Kelly Perry - 32:07 - Let me tell you those, like the plastic cages. Yes, yes. Those may be feel a little bit nervous. So I looked like an old fashioned chicken wire, you know, I'm like, yeah, I'm a little old fashioned in that regard. But yeah, let me tell you, after
Jessica Zimmerman - 32:25 - I learned all about chicken wire and all about yes, the better way to do things. Um, but that was an experience where I was like, how am I going to fix this? And we had green pipe cleaners and they just, we put that thing back together and I find that they will hold anything, those green pipe cleaners. So I think those zip ties, we always bring a small ladder, those kinds of things.
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Kelly Perry - 33:44 - Um, the, I have a little horror story. Oh No, it's not, it's not. I mean, it kind of is. But, so there was, there was um, a client that had a clear kind of like acrylic, I'm a place card thing that they were doing, you know, what I'm talking about. And that was one of those instances where the day that it happened, there was, and you know, those things cost a fortune to have created just just the acrylic thing. And um, so there was something unexpected where whenever it was actually put in the position, I'm not an event planner, like I don't do the planning piece of it, but they were like, oh, we have this problem because now you can't really read the names through the acrylic because the um, you know, the background that's behind it or whatever. And so it was this situation where it was like, what can we put behind that, that we have with us right now?
Kelly Perry - 34:41 - Um, and I'm just like, I wish I had moss right now because we could have totally just like moss the whole back of it. And it would have been fine, but we didn't have anything like that. So we're taking like little leaves and trying to get them attached to the back of this thing. I mean it was a nightmare, but then in addition to that, there was supposed to be a little piece that came up on the front, um, and there was no way to why or anything or it just had to kind of like float out of the top and thinking back, I'm like, maybe I could have done something with, um, maybe a command strip I could have hit and maybe some like fishing line or something like that. But at the time what I had available to me was this little oasis pod thing that has adhesive on the back of it.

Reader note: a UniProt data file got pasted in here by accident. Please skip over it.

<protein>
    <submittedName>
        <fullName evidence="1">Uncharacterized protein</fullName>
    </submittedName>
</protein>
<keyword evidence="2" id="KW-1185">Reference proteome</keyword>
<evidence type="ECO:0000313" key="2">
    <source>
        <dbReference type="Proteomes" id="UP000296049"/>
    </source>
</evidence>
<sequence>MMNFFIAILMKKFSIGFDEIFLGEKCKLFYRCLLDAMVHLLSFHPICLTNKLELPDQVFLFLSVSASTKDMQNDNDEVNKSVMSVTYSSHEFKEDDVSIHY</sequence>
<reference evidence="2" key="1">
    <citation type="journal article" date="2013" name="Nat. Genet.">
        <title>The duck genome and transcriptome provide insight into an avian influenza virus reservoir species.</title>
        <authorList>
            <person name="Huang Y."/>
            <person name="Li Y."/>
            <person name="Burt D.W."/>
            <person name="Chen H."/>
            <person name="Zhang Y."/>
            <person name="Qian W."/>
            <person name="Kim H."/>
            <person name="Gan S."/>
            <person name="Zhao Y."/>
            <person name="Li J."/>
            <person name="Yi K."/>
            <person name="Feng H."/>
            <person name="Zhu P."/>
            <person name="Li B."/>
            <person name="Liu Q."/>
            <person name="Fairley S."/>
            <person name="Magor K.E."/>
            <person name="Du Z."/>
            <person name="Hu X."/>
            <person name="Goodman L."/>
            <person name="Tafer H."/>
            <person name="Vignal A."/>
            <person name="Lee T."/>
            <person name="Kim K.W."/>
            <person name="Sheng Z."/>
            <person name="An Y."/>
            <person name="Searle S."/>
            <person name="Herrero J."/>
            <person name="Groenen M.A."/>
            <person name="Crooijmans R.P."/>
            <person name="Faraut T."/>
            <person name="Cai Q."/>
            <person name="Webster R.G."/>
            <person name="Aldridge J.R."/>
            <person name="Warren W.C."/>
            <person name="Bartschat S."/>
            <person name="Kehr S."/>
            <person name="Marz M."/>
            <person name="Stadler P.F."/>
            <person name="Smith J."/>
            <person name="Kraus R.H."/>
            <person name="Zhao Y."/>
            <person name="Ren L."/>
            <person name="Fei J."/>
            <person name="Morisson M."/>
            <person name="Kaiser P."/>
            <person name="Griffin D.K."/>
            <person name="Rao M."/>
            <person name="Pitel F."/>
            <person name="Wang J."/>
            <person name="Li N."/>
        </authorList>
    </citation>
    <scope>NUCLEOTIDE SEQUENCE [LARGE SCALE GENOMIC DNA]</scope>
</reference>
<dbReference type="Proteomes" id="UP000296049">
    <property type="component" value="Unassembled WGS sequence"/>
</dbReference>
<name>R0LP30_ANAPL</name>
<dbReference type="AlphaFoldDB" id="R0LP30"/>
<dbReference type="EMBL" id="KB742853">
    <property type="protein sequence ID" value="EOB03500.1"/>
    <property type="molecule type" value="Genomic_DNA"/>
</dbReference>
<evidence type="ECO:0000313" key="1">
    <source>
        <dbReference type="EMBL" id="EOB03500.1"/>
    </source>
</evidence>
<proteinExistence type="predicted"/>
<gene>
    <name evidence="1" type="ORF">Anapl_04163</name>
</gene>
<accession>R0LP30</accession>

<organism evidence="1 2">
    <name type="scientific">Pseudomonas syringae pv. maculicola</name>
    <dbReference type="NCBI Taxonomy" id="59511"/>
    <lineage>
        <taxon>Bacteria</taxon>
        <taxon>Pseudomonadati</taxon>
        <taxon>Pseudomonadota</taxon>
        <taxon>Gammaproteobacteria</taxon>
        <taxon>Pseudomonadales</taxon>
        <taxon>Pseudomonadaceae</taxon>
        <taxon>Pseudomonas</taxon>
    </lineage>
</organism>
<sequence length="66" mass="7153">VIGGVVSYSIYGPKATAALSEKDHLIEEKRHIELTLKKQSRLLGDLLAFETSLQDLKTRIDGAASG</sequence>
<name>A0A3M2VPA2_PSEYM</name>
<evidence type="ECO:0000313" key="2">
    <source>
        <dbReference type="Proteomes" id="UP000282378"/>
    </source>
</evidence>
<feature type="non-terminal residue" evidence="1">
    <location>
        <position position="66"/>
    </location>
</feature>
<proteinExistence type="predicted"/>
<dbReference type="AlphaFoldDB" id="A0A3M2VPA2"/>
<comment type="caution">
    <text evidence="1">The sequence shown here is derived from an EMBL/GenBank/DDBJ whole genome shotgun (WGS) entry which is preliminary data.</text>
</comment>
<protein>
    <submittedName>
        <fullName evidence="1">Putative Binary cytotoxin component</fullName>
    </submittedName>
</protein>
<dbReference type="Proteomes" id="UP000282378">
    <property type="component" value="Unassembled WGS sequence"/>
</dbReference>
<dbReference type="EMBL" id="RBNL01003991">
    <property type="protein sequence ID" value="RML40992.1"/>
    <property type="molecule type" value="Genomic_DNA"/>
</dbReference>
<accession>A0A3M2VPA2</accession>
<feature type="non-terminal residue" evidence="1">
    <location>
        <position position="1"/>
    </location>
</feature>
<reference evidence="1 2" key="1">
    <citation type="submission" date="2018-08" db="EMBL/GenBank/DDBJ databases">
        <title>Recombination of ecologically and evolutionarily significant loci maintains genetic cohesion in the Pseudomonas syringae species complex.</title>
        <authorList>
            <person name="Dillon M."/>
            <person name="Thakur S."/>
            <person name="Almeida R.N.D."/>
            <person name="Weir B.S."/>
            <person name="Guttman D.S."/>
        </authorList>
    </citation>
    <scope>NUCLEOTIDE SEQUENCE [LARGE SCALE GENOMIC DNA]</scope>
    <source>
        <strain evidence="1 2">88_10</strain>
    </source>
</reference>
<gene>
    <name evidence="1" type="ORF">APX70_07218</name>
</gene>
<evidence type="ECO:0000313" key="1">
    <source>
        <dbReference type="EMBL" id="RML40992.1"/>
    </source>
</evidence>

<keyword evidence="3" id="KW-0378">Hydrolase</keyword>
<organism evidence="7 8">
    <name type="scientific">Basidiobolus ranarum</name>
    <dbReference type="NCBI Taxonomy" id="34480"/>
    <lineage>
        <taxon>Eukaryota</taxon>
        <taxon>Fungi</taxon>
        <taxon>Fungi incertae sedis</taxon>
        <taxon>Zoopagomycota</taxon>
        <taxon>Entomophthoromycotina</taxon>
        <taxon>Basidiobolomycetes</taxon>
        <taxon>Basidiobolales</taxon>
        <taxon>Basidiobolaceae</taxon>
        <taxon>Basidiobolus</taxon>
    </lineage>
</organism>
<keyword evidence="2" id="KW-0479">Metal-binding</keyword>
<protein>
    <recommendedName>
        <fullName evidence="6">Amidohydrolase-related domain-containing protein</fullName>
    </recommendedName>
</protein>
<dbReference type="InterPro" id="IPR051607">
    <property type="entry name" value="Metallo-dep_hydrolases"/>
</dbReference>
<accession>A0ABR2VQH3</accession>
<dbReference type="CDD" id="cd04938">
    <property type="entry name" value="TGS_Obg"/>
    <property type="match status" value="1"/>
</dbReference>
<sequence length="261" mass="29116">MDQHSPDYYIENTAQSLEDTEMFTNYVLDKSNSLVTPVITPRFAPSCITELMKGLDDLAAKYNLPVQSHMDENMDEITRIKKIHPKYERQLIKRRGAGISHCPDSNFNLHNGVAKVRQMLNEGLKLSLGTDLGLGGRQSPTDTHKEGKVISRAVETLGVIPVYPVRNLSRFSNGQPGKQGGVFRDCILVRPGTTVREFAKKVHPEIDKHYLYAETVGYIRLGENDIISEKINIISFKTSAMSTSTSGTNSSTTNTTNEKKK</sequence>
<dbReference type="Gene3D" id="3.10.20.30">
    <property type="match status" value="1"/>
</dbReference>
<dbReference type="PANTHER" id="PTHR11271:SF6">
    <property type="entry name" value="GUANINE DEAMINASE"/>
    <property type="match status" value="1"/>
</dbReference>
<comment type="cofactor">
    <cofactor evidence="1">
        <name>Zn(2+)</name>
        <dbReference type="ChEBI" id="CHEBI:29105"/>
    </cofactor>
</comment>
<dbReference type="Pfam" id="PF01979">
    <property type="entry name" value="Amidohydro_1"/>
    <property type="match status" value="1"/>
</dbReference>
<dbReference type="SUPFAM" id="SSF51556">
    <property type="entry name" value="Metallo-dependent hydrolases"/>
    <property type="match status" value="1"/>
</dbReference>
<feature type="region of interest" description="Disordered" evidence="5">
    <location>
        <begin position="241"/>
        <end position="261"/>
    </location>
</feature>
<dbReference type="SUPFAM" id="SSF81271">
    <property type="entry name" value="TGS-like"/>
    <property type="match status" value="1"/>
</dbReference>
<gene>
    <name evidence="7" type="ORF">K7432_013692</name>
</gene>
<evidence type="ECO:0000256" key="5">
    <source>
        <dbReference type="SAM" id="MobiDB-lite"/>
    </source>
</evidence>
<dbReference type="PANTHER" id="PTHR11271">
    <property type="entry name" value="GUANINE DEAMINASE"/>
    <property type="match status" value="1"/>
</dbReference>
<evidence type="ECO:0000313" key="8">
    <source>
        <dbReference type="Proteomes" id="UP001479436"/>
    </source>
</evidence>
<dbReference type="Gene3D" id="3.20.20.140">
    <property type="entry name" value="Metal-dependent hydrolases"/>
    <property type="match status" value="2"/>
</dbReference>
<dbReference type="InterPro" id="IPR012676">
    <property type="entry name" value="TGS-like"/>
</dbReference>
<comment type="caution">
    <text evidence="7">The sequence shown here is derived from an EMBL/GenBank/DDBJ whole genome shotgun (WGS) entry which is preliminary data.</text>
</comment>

Kelly Perry - 35:23 - Well, when you know that thing, it got stuck up there and the whole oasis part just came out of the backend. So the only thing that was left on the front of this acrylic thing was a big green adhesive blocked plastic thing. And there was really, oh my goodness. Boy, did we ever fiddle with that? If it turned out, I mean, it was fine. Like it, it happens. But that was one of those moments I was like, yeah, I'm not ever going to use the. Oh, I'm never going to. I don't know. I don't even know who made the products, but I'm not going to put the foam with the adhesive and the thing that's not like, that's never happening again. Have a lot of those #neveragain moments.
Jessica Zimmerman - 36:05 - Absolutely. Absolutely. I really encourage other floral designers to say like that's how we learn. It has to have those instances. You can't walk, go away from those and be like, oh, I failed. You have to go, okay. I walk away from every meeting, every wedding, everything say what? Well, what did not go well and how can I make sure what didn't go well? Never happens again. And, and that might be as simple as going and purchasing two more things of ribbon scissors. Sure. And putting them in my kit to make sure the ribbon is always cut clean and you know what I mean? So we don't have like jagged edges or something. It's just simple. You just have to go, how can I make sure that doesn't happen again? And then fix it and move forward.
Kelly Perry - 36:53 - Yeah. That's so good to more event day kit. Things that I just. That just came to mind. I'm a lint roller is one of my favorite things to have a long because you know how you put the stuff on the table and there's just these little pieces that might come out of a flower or something. So anyway, lint rollers, super easy. And of course if you don't have a lint roller with you can do, you know, some floral tape and go around and pick up all the little pieces or something. But something like that.
Jessica Zimmerman - 37:17 - One thing I keep in in there is I have a role of garment bags that I bought at the dry cleaner one time just to roll of garment bags because if ever there is there clear. So if ever there's something leaking or if I need to put something at the bottom of a, of a, of a pot or an urn, I can't tell you how many times those things have come in handy for things. Because again, if I forgot a tarp, I can lay that down and do individual arrangements on it. I don't know. We, we've used them for all kinds of things.